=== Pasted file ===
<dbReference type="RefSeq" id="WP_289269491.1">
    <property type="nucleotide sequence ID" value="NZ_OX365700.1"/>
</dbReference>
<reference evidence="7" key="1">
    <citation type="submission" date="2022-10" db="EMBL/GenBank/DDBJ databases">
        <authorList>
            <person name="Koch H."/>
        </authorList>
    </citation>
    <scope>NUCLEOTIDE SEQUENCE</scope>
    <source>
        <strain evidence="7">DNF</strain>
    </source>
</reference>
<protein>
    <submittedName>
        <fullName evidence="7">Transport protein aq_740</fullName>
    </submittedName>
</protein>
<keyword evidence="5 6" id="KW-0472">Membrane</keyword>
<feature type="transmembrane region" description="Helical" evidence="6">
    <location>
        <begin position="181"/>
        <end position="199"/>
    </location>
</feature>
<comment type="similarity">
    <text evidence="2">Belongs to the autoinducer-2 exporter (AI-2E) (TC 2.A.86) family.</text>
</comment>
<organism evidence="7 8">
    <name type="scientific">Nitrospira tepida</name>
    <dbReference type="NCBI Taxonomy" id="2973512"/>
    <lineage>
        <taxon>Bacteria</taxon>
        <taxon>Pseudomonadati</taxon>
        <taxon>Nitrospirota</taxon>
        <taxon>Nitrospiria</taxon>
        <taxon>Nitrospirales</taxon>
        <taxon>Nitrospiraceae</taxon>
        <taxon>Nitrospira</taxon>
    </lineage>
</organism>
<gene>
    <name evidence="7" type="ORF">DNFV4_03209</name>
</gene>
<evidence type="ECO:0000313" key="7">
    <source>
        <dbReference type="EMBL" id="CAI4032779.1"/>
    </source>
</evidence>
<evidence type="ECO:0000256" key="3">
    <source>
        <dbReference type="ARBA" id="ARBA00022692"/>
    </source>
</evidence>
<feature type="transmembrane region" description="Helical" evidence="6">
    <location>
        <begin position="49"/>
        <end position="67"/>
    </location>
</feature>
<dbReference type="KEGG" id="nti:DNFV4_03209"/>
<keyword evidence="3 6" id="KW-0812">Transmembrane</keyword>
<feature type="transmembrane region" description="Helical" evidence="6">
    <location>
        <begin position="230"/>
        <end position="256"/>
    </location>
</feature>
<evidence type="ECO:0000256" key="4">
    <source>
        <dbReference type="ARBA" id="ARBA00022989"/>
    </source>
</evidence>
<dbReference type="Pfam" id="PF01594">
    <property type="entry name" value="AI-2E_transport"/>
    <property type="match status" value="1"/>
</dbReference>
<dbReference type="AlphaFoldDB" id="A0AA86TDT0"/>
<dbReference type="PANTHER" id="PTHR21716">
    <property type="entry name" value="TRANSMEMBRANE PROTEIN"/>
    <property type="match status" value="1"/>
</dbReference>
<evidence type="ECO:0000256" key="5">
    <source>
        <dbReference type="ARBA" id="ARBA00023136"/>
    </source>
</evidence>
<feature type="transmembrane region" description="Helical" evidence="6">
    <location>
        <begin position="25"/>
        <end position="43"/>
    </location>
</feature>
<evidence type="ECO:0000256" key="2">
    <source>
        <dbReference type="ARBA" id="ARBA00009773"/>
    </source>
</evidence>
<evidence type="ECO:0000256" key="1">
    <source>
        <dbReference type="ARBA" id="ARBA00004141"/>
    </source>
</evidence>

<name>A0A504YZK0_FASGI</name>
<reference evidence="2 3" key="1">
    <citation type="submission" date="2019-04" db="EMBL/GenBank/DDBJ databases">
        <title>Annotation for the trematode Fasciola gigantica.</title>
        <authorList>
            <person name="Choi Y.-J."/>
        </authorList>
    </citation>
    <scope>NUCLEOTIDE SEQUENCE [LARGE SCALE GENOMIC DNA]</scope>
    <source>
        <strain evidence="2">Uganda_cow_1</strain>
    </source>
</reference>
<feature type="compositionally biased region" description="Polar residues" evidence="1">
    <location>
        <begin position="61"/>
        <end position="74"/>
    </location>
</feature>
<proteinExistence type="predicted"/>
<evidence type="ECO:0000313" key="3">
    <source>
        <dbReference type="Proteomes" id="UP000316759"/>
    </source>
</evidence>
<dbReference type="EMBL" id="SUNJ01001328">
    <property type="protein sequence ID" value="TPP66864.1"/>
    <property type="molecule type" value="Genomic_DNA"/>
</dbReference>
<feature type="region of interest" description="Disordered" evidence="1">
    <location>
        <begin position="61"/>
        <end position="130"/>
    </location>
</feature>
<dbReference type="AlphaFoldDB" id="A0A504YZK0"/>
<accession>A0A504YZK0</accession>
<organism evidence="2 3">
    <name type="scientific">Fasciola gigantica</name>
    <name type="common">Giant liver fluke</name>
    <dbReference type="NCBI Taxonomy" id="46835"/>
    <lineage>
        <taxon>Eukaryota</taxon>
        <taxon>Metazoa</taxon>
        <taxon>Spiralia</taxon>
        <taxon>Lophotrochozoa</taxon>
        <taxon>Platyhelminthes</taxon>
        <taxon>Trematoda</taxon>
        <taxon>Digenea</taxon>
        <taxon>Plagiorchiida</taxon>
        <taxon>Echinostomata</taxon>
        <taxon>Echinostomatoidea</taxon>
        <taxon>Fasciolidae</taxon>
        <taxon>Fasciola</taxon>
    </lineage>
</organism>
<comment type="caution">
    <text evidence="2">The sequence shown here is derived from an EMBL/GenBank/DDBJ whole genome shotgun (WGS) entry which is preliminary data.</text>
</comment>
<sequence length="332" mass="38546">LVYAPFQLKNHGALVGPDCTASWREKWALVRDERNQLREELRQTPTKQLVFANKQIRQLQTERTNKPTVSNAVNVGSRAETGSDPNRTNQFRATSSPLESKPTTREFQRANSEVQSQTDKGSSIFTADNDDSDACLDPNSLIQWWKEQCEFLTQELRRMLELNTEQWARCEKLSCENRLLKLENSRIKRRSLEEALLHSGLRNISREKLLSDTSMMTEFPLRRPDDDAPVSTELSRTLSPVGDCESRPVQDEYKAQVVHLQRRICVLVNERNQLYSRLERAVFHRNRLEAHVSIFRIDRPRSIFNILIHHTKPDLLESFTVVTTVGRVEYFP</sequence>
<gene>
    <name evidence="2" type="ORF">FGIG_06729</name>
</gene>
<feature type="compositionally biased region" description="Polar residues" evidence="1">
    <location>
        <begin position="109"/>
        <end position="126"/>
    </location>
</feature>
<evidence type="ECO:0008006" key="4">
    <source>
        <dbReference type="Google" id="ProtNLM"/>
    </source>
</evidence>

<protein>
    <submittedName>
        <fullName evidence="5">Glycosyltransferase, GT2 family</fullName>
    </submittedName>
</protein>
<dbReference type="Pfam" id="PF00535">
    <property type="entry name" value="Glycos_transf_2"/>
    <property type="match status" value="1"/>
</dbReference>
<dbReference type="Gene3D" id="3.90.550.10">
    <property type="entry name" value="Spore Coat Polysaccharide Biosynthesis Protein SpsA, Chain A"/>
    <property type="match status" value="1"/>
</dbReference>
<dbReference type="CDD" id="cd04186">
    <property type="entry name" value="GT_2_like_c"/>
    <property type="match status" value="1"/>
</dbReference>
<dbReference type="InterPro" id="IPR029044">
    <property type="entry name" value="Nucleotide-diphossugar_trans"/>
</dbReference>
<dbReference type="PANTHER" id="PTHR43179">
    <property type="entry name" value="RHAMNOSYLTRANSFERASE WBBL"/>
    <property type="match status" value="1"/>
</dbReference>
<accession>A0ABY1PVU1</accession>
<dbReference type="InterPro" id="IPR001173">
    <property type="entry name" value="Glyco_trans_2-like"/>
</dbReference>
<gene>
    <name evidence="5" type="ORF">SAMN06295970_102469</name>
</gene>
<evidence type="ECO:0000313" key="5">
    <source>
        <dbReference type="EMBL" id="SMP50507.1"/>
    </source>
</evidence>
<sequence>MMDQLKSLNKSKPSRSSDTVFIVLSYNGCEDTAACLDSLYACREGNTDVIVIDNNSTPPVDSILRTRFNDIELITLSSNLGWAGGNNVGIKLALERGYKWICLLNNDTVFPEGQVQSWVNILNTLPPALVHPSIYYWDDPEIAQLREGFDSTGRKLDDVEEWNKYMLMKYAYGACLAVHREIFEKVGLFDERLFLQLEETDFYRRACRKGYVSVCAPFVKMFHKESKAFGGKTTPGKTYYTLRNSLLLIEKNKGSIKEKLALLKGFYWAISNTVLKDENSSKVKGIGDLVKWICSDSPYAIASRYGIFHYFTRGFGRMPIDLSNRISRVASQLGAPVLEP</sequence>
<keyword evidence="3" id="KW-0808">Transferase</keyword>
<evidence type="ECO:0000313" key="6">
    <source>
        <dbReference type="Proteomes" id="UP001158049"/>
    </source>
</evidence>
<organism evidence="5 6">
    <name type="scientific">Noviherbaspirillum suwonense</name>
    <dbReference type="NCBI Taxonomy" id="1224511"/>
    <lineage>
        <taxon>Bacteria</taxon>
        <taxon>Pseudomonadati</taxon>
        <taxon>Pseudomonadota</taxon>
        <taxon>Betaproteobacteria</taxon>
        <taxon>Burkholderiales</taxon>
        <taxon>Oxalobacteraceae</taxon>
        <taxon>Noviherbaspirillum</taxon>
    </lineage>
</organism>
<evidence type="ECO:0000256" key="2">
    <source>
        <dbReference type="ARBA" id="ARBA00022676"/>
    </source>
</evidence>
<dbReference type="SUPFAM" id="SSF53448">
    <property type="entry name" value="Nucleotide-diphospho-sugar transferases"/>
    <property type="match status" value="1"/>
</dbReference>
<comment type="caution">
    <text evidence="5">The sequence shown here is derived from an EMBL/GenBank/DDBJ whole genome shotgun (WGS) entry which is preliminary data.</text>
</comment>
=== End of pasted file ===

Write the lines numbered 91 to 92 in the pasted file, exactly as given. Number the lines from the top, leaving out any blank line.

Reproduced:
        <begin position="25"/>
        <end position="43"/>